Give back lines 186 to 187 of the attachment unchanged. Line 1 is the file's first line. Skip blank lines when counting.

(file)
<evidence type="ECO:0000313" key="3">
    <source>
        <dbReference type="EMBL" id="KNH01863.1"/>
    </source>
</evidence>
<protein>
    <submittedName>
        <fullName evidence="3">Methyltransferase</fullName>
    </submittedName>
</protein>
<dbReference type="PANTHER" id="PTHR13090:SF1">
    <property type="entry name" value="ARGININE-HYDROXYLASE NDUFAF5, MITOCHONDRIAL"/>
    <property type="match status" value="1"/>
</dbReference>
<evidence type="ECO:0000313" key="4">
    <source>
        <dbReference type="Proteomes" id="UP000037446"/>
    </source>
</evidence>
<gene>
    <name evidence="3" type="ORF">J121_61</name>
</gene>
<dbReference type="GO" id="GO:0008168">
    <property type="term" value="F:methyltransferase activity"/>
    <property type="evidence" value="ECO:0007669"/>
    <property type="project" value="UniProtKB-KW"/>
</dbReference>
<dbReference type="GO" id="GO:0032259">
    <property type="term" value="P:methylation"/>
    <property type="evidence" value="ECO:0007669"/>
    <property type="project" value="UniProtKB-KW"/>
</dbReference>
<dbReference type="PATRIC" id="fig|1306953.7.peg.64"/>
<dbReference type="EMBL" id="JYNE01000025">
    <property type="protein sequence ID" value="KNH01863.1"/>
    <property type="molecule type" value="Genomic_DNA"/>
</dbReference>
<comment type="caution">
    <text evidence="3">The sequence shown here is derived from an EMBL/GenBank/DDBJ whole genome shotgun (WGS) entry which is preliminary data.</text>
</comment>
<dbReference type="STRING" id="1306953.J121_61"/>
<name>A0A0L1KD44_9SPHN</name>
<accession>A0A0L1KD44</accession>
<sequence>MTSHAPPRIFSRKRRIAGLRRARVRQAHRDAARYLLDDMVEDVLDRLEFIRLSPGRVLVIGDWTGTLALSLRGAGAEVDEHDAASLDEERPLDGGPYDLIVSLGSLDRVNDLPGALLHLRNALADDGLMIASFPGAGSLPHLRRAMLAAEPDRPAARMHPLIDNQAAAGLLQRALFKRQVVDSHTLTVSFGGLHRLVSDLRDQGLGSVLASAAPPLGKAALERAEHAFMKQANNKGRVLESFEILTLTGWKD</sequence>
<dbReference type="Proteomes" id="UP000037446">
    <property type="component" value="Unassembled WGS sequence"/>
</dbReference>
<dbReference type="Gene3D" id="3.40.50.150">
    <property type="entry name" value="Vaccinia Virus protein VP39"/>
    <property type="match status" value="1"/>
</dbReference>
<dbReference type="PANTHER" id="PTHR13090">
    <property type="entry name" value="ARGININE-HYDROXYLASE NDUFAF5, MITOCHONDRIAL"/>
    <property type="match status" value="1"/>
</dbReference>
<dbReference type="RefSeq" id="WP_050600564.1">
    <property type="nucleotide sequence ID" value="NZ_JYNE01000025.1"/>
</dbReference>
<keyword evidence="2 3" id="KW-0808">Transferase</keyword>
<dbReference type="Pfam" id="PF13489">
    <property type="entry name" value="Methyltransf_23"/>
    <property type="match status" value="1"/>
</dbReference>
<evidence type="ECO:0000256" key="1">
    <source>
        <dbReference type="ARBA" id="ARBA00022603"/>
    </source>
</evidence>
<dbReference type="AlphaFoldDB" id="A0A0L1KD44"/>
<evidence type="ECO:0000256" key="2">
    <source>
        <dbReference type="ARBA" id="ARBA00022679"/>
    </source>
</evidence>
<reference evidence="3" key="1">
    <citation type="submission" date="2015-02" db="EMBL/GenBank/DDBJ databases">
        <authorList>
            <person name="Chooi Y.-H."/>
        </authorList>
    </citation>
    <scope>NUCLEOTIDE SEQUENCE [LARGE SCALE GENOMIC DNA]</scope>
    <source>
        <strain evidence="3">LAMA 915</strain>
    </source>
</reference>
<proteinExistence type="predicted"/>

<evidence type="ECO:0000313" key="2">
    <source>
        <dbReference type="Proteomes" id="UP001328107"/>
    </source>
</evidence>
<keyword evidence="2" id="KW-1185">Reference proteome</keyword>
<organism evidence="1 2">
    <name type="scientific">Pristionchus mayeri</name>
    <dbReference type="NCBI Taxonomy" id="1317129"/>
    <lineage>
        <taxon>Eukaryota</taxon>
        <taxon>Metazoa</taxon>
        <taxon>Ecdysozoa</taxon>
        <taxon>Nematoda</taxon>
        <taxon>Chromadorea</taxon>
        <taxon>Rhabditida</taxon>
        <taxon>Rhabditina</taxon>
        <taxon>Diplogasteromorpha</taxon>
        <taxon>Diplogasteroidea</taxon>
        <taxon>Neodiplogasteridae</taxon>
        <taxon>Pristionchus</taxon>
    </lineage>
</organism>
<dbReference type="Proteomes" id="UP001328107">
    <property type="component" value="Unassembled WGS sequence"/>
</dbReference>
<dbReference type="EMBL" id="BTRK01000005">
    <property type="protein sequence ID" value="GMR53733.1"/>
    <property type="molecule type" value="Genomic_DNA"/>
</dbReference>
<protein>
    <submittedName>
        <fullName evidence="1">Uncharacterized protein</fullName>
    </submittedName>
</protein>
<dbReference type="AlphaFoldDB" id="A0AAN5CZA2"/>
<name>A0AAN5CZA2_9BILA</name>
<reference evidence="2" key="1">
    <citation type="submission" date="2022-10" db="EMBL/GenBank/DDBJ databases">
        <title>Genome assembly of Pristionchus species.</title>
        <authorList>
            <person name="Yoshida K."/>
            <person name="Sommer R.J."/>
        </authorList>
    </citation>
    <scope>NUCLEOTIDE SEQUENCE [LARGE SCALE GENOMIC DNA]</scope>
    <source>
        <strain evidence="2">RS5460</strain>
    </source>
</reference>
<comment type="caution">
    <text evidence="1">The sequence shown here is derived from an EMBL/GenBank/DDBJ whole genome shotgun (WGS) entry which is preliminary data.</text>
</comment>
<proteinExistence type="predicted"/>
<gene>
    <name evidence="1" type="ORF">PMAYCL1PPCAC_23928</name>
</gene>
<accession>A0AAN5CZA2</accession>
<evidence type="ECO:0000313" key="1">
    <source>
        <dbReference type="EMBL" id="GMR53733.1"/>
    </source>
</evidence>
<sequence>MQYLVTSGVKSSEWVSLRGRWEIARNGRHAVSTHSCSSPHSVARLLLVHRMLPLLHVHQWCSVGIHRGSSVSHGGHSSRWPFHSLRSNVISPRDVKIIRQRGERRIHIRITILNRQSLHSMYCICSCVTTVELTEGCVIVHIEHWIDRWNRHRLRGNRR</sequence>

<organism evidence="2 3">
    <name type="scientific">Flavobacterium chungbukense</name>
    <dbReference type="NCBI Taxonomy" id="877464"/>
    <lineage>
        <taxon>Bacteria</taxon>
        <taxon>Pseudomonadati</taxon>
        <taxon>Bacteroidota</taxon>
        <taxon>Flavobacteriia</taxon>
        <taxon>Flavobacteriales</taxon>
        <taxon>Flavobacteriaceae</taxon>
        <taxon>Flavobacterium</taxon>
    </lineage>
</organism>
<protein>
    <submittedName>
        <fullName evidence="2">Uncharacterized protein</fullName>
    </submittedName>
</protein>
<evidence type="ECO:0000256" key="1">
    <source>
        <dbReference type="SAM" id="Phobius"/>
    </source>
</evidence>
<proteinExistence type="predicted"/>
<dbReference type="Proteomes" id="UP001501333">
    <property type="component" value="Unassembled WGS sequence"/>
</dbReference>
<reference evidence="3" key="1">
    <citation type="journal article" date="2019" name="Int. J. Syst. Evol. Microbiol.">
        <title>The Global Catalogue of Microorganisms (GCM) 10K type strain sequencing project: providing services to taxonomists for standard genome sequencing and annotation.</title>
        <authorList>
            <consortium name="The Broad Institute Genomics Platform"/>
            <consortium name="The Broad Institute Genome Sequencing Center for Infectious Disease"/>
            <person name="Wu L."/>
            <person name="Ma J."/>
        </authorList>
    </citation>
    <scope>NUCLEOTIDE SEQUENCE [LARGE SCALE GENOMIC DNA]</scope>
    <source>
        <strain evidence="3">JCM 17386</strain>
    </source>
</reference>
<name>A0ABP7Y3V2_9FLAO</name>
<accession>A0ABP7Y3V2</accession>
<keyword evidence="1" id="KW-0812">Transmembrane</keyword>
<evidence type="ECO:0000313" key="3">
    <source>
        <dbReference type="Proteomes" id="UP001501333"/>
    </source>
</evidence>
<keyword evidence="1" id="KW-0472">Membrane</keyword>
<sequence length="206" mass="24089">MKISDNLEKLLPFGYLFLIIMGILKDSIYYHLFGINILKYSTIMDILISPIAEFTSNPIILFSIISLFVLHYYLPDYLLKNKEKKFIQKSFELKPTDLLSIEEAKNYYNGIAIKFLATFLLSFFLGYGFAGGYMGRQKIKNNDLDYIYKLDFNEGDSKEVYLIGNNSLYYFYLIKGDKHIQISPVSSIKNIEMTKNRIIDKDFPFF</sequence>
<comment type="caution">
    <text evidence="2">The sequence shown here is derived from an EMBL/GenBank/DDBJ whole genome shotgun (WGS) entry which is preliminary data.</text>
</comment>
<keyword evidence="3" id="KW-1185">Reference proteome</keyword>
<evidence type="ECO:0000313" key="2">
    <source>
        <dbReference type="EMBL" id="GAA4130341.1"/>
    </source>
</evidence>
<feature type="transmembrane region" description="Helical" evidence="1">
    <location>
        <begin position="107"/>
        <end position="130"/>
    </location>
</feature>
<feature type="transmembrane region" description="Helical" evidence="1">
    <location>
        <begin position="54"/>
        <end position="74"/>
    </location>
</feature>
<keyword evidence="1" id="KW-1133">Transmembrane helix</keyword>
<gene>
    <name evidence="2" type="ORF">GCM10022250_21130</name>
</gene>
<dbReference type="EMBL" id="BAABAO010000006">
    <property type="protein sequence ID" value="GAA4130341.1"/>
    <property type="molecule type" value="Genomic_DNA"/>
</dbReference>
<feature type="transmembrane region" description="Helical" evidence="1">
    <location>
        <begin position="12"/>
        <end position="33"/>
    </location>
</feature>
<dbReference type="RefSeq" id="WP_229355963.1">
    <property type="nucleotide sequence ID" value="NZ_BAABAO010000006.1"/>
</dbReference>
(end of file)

        </authorList>
    </citation>